Get your drink on at one of many Harlem speakeasies

Harlem has a long history of places to quench one’s thirst, as this infographic charting Harlem speakeasys back in the day attests.   Harlem is currently home to an ever-growing selection of old and new places to grab a drink and a bite.  Below are some notable favorites.

67 Orange Street
From owner Karl Franz Williams (Society Café) comes a speakeasy-type Harlem bar.
2082 Frederick Douglass Blvd.
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A Touch of Dee
This comfortable vintage bar is home plate for neighborhood old-timers.
659 Malcolm X Blvd. (Lenox Ave.)
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Bier International
A much-needed Harlem beer bar provides distinct European, American and African brews in a no-frills, small setting.
2099 Frederick Douglass Blvd.
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Bill’s Place
A throwback to the halcyon days of long-ago jazz, Bill’s Place has been built to cater to nostalgia for an era of Harlem history that few alive have ever actually experienced.
148 W. 133rd St.
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Billie’s Black Bar Lounge
Billie’s Black Bar Lounge is the quintessential soul-food spot in Harlem.
271 West 119th St.
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El Morocco
El Morocco opens in Hamilton Heights on June 4 with a VIP party.
3534 Broadway
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Frizzante Bistro and Bar
With $7 glasses of wine and bottles that start at $23, Frizzante joins Frederick Douglass Boulevard as the latest date spot to pop up in Harlem.
2168 Frederick Douglass Blvd.
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Harlem Lanes
The first bowling alley to open in Harlem since the eighties, paired with a convivial lounge.
2116 Adam Clayton Powell Blvd.
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Harlem Tavern
Tonic co-owner Stephen Daly and his wife, Sheri Wilson, have transformed a onetime auto-body shop and parking lot in Harlem into a handsome, high-ceilinged bar.
2153 Frederick Douglass Blvd.
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Judi’s
Homey Harlem bar specializing in southern eats, rum punch, and relaxation.
2308 Adam Clayton Powell Jr. Blvd.
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Lenox Lounge
A Harlem institution continues the jazz tradition.
288 Lenox Ave.
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M & S Frontline Company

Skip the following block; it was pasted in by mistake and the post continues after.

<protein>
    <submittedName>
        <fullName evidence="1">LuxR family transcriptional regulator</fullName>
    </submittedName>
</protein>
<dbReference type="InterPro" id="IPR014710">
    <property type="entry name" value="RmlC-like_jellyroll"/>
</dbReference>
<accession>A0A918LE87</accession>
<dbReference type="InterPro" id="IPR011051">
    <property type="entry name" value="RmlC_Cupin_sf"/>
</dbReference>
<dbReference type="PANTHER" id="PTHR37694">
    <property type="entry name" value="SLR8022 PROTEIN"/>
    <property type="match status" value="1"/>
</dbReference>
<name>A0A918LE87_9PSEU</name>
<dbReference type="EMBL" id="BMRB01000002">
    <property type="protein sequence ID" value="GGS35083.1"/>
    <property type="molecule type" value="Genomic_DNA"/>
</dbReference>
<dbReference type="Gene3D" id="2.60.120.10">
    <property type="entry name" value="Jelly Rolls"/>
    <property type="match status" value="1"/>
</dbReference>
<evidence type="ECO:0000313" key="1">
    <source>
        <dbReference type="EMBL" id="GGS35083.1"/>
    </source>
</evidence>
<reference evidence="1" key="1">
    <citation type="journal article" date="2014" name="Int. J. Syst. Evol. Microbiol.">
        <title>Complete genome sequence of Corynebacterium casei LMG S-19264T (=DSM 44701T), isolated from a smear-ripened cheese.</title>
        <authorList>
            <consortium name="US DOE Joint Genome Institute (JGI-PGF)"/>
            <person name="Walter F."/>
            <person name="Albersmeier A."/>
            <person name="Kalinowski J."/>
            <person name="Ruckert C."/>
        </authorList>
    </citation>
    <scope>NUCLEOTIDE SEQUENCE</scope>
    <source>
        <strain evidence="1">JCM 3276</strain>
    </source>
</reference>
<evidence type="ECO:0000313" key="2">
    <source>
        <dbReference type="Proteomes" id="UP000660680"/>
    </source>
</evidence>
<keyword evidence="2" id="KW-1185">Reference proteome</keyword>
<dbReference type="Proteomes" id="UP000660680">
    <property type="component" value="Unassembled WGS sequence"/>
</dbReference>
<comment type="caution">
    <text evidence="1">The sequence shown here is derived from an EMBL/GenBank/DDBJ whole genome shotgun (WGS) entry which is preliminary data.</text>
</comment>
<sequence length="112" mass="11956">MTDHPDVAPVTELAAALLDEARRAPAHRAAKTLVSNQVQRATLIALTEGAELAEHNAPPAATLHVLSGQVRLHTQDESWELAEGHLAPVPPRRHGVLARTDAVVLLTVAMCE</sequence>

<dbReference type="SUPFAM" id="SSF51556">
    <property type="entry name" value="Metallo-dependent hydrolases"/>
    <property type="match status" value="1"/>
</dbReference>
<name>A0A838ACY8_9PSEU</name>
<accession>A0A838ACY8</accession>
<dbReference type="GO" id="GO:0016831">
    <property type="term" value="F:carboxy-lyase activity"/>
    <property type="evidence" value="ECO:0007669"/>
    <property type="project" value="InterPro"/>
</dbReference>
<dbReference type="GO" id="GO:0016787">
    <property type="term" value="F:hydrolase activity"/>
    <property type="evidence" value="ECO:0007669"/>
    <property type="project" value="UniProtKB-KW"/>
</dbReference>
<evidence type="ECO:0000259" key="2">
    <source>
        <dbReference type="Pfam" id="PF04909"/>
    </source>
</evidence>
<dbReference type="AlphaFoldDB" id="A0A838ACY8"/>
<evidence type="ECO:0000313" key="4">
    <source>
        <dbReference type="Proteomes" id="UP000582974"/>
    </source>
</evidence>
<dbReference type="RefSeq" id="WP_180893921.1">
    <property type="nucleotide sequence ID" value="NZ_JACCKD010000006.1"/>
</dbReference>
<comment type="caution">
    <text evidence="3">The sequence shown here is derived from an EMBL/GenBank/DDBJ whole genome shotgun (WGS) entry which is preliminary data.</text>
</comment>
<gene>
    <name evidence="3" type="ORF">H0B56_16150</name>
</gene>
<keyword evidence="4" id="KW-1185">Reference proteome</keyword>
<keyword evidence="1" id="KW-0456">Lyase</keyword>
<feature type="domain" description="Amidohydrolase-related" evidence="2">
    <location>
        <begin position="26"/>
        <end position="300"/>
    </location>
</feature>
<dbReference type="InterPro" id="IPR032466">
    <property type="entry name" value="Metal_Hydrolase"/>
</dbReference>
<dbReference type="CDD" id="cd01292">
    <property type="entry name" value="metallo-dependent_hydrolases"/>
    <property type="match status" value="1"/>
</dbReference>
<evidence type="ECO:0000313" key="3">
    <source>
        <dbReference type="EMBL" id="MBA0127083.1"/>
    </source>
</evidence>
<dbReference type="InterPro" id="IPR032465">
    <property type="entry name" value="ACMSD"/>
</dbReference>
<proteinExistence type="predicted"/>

Taking the concept of a bare-bones dive-bar to regions no bare or bone has ever dared venture.
540 W. 145th St.
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Minton’s Playhouse
A Harlem institution is resurrected and brings bebop back to the neighborhood in the process.
208 W. 118th St.
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Moca Lounge
If plush pillows and candlelight don’t put you in the mood, the creative Harlem-themed drinks just might.
2210 Eighth Ave.
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Nectar
Harlem’s first wine bar is a smart and modern.
2235 Frederick Douglass Blvd.
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Paris Blues
Tried but true, this sturdy workhorse of a dive-bar has been a favorite with generations of Harlem residents.
2021 Adam Clayton Powell Jr. Blvd.
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Perk’s
This corner jazz club may sport a quiet exterior, but looks can be misleading.
553 Manhattan Ave.
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Real’s Lounge
An unexpected, unpretentious den of activity off the 3 train.
695 Lenox Ave.
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Red Rooster
Clever cocktails and a quirky beer list at Marcus Samuelsson’s culinary love letter to Harlem
310 Lenox Ave.
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Seville Lounge
Located just a block up from the mad bustle of Harlem’s 125th Street, Seville Lounge is a rough-hewn throwback.
2121 Seventh Ave.
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Showman’s Cafe
A topflight music bar since 1942.
375 W. 125th St.
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Shrine
Shrine plays gracious host to artists inspired by the deep traditions of late-twentieth-century African music.
2271 Adam Clayton Powell Jr. Blvd.
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St. Nick’s Pub
A dilapidated uptown jazz bar that blows the Blue Note out of the water.
773 St. Nicholas Ave.
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